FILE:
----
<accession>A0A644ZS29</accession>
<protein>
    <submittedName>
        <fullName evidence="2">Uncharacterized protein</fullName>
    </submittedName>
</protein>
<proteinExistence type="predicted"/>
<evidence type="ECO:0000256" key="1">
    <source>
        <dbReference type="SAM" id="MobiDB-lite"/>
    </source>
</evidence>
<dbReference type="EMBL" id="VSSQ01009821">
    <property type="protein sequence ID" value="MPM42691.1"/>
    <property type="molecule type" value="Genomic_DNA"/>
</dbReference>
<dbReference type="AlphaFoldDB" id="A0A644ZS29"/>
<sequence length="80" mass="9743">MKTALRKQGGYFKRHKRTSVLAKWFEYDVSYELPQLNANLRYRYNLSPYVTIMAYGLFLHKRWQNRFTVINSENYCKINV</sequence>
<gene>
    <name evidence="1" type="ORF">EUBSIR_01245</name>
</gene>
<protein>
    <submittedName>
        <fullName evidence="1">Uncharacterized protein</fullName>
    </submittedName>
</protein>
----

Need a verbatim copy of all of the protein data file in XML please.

<accession>A0A644ZS29</accession>
<protein>
    <submittedName>
        <fullName evidence="2">Uncharacterized protein</fullName>
    </submittedName>
</protein>
<proteinExistence type="predicted"/>
<evidence type="ECO:0000256" key="1">
    <source>
        <dbReference type="SAM" id="MobiDB-lite"/>
    </source>
</evidence>
<dbReference type="EMBL" id="VSSQ01009821">
    <property type="protein sequence ID" value="MPM42691.1"/>
    <property type="molecule type" value="Genomic_DNA"/>
</dbReference>
<dbReference type="AlphaFoldDB" id="A0A644ZS29"/>
<sequence length="80" mass="9743">MKTALRKQGGYFKRHKRTSVLAKWFEYDVSYELPQLNANLRYRYNLSPYVTIMAYGLFLHKRWQNRFTVINSENYCKINV</sequence>
<gene>
    <name evidence="1" type="ORF">EUBSIR_01245</name>
</gene>
<protein>
    <submittedName>
        <fullName evidence="1">Uncharacterized protein</fullName>
    </submittedName>
</protein>